Examining ACE analysis reliability estimates using fault-injection
Proceedings of the 34th annual international symposium on Computer architecture - ISCA '07
ACE analysis is a technique to provide an early reliability estimate for microprocessors. ACE analysis couples data from abstract performance models with low level design details to identify and rule out transient faults that will not cause incorrect execution. While many transient faults are analyzable in ACE analysis frameworks, some are not. As a result, ACE analysis is conservative and provides a lower bound for the reliability of a processor design. Bounding the reliability of a design is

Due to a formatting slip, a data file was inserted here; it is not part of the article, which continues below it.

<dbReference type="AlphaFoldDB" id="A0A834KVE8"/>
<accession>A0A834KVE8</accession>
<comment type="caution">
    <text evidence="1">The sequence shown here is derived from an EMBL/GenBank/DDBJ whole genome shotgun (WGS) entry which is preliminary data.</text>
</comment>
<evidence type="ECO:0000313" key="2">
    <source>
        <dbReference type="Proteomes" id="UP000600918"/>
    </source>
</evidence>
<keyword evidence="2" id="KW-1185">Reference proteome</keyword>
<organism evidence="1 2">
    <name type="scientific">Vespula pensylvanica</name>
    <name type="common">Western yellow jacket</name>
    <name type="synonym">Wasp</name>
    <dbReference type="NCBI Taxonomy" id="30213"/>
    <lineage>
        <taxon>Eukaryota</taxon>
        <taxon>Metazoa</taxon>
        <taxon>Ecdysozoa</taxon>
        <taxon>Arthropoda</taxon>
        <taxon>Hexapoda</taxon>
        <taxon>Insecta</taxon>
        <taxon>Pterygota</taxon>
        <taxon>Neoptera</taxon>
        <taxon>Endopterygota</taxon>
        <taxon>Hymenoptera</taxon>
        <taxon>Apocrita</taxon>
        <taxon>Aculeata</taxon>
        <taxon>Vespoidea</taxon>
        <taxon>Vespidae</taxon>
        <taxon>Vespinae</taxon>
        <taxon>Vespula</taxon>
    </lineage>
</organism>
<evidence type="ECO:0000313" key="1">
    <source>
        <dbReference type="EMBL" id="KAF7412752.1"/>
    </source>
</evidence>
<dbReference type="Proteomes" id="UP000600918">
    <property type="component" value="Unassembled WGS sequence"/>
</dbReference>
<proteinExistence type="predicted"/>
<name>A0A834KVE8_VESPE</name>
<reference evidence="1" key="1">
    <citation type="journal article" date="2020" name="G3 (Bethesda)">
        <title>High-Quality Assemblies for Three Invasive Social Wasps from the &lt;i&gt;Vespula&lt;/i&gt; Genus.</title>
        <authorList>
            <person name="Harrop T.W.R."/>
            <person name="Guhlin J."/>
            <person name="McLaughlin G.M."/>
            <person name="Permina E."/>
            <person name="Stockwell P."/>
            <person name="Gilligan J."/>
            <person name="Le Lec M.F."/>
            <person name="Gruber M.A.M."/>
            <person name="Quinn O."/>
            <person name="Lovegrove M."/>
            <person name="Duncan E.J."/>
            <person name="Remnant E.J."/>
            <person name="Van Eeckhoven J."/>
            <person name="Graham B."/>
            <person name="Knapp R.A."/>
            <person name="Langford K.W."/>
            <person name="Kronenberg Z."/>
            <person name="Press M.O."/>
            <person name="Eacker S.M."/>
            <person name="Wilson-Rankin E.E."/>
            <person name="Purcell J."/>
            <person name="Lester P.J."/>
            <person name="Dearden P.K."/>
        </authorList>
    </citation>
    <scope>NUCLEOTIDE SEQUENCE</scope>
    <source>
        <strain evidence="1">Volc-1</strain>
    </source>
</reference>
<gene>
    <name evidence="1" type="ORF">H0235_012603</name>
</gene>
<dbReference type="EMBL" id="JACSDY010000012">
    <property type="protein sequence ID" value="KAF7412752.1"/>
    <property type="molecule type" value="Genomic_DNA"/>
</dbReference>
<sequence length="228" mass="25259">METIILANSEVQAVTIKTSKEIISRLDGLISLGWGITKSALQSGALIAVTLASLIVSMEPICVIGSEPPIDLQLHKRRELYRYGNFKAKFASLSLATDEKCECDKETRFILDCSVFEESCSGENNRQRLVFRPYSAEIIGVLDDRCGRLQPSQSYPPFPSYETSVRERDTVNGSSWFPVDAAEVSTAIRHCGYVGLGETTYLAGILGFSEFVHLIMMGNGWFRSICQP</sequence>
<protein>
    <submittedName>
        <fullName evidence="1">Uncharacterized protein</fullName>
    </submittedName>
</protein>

... seful since it can guarantee that the given design will meet reliability goals. In this work, we quantify and identify the sources of ACE analysis conservatism by comparing an ACE analysis methodology against a rigorous fault-injection study. We evaluate two flavors of ACE analysis: a "simple" analysis and a refined analysis, finding that even the refined analysis overestimates the soft error vulnerability of an instruction scheduler by 2-3x. The conservatism stems from two key sources: from lack of detail in abstract performance models and from what we term Y-Bits, a result of the single-pass simulation methodology that is typical of ACE analysis. We also examine the efficacy of applying ACE analysis to a class of "partial coverage" error mitigation techniques. In particular, we perform a case study on one such technique and extrapolate our findings to others.